ComplianceFinanceMay 07, 2020

Filing a federal extension? Don't forget about your state return

With less than a week remaining in the 2012 federal tax filing season, many people are scrambling to get their returns completed. State tax filing deadlines are also looming, unless you are fortunate enough to live in a state without a personal income tax (Alaska, Florida, Nevada, South Dakota, Texas, Washington, or Wyoming.)

In nearly all of the states that do impose a personal income tax, the state return is due on the same day as the federal return. The following few states are exceptions to that rule:

  • Delaware. Return due on April 30 (or 30th day of 4th month after close of fiscal year)
  • Hawaii. Return due on April 20th (or 20th day of 4th month after close of fiscal year)
  • Iowa. Return due on April 30th (or last day of 4th month after close of fiscal year)
  • Louisiana. Return due on May 15th (or 15th day of 5th month after close of fiscal year)
  • Virginia. Return due on May 1st (or 15th day of 4th month after close of fiscal year)

State extension requirements vary widely

In many cases, you may need to obtain an extension of time to file your federal taxes. For example, this is frequently the case if you need Schedule K-1s from pass-through entities.

If you are requesting a federal extension, you are most likely going to need a state extension as well, and the procedures that you must follow vary widely from state to state. Nearly all states follow the federal government's lead and allow an automatic six-month extension of time to prepare and file your tax return. Notable exceptions are Indiana and New Hampshire: Both states grant filers an automatic seven-month extension.

Not only do most states follow the federal government in granting automatic six-month extensions, many of them accept the federal extension form (Form 4868) in lieu of a state tax form and a significant number do not require any extension form to be filed with the state, if a valid federal extension has been filed.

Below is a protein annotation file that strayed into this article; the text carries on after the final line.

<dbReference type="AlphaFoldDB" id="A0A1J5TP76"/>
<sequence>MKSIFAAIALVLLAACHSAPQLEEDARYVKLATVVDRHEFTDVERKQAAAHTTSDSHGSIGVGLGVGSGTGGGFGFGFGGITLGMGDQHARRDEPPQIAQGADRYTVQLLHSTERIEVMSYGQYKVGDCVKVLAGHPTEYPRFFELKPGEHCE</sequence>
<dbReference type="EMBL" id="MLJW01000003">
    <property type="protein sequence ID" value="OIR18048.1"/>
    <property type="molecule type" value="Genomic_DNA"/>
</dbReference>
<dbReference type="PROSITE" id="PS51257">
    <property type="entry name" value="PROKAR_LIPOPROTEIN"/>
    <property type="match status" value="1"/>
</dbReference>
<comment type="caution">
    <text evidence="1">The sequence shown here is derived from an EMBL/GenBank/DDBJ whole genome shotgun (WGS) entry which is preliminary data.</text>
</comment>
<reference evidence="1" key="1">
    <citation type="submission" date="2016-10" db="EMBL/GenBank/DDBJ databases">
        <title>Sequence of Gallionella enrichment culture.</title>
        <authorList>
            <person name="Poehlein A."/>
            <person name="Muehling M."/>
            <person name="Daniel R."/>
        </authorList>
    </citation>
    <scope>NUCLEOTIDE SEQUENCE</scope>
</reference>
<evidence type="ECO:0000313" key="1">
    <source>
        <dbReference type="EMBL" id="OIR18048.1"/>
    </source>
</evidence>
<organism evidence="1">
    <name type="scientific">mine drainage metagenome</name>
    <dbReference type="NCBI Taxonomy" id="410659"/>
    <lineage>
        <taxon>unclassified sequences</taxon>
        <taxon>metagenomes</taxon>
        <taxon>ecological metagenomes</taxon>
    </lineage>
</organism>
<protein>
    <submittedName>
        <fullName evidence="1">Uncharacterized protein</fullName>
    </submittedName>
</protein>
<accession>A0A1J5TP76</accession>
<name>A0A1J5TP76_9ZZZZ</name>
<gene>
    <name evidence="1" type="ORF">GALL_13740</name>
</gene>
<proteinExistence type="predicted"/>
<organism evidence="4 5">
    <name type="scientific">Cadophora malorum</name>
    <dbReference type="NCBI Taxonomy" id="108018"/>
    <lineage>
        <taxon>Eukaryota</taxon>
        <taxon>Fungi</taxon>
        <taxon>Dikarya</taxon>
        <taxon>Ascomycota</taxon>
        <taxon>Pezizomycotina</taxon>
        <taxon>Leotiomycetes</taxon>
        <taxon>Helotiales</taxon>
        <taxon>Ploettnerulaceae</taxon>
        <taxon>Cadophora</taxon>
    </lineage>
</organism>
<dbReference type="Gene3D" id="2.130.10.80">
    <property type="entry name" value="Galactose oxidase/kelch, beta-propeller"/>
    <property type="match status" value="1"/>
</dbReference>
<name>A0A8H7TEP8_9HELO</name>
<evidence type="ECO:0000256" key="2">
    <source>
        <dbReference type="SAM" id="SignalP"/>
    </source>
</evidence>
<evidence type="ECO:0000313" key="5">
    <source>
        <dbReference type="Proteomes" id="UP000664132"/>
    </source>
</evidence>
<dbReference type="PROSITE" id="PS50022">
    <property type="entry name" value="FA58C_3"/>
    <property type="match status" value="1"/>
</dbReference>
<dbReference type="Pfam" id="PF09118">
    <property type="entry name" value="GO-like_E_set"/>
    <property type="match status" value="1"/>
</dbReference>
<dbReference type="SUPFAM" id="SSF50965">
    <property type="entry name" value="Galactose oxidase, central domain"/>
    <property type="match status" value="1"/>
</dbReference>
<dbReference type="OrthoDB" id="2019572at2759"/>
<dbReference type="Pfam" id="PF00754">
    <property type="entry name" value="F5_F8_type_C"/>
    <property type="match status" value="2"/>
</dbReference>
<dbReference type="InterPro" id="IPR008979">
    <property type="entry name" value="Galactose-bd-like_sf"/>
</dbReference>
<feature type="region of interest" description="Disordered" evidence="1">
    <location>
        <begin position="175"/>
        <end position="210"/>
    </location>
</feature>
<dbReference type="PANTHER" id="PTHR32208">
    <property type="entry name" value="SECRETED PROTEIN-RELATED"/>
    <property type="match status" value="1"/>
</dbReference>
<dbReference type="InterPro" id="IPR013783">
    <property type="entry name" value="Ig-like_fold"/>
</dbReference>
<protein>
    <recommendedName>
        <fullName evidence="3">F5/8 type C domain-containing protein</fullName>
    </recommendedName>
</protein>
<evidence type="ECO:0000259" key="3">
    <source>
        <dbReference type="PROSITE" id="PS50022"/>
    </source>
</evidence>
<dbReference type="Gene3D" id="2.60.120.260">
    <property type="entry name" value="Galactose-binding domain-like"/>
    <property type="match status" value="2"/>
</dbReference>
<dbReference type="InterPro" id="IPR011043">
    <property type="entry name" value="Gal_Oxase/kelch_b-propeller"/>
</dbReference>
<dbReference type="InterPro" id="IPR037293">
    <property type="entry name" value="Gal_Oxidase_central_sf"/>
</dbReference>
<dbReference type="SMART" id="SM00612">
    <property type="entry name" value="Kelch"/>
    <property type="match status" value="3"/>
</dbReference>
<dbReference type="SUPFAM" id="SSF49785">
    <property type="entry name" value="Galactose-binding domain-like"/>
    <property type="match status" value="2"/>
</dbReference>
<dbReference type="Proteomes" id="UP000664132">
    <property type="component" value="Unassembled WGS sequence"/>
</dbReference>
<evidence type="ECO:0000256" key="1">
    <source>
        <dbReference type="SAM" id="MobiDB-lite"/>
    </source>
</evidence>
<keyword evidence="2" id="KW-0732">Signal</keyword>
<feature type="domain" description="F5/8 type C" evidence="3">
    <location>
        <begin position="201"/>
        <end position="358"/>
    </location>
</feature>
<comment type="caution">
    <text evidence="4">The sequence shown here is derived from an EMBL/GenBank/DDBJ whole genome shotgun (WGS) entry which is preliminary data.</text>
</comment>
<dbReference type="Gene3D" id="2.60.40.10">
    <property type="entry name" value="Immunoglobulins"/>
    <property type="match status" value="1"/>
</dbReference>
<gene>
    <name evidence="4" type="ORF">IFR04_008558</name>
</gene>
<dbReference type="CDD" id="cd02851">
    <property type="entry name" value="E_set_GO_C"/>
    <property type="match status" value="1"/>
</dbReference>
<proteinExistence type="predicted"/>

Work smart

Although a significant number of states accept the federal extension, most permit extensions to be filed on a state-provided form. Using the state form is necessary if you are seeking an extension only for your state tax return. If you are seeking a state-only extension, make sure you know the length of the extension. The extension period for a state-only extension may be less than the amount of time you receive if you extend both your federal and state taxes.

Payment deadlines are not extended

An extension of time to file is not an extension of time to pay your tax bill. This rule applies at the state level as surely as it does at the federal level. Slightly more than half the states require that you pay 100 percent of the amount you owe on your original return. (In fact, some states condition the validity of the extension upon 100-percent payment of tax by the due date.)

The following states are satisfied with less than the full payment when you file for an extension.

Amount of Tax Due When Extension is Filed

State Percentage Required State Percentage Required
Colorado 90% Connecticut 90%
Idaho 80% Indiana 90%
Iowa 90% Kansas 90%
Kentucky 75% Maine 90%
Minnesota 90% Montana 90%
New Jersey 80% New York 90%
North Carolina 90% Ohio 90%
Oklahoma 90% Oregon 90%
South Carolina 90% Utah 90%
Virginia 90%    

If you need to make a tax payment, then you are going to have to file the appropriate form with the state, although an increasing number of states permit you to pay online. Because the penalties for failure to file are often higher than the penalties for failure to pay, you should definitely file your return or an extension even if you cannot come up with the money for the tax bill. In this case, you should contact your state department of revenue and determine what payment options are available to you.

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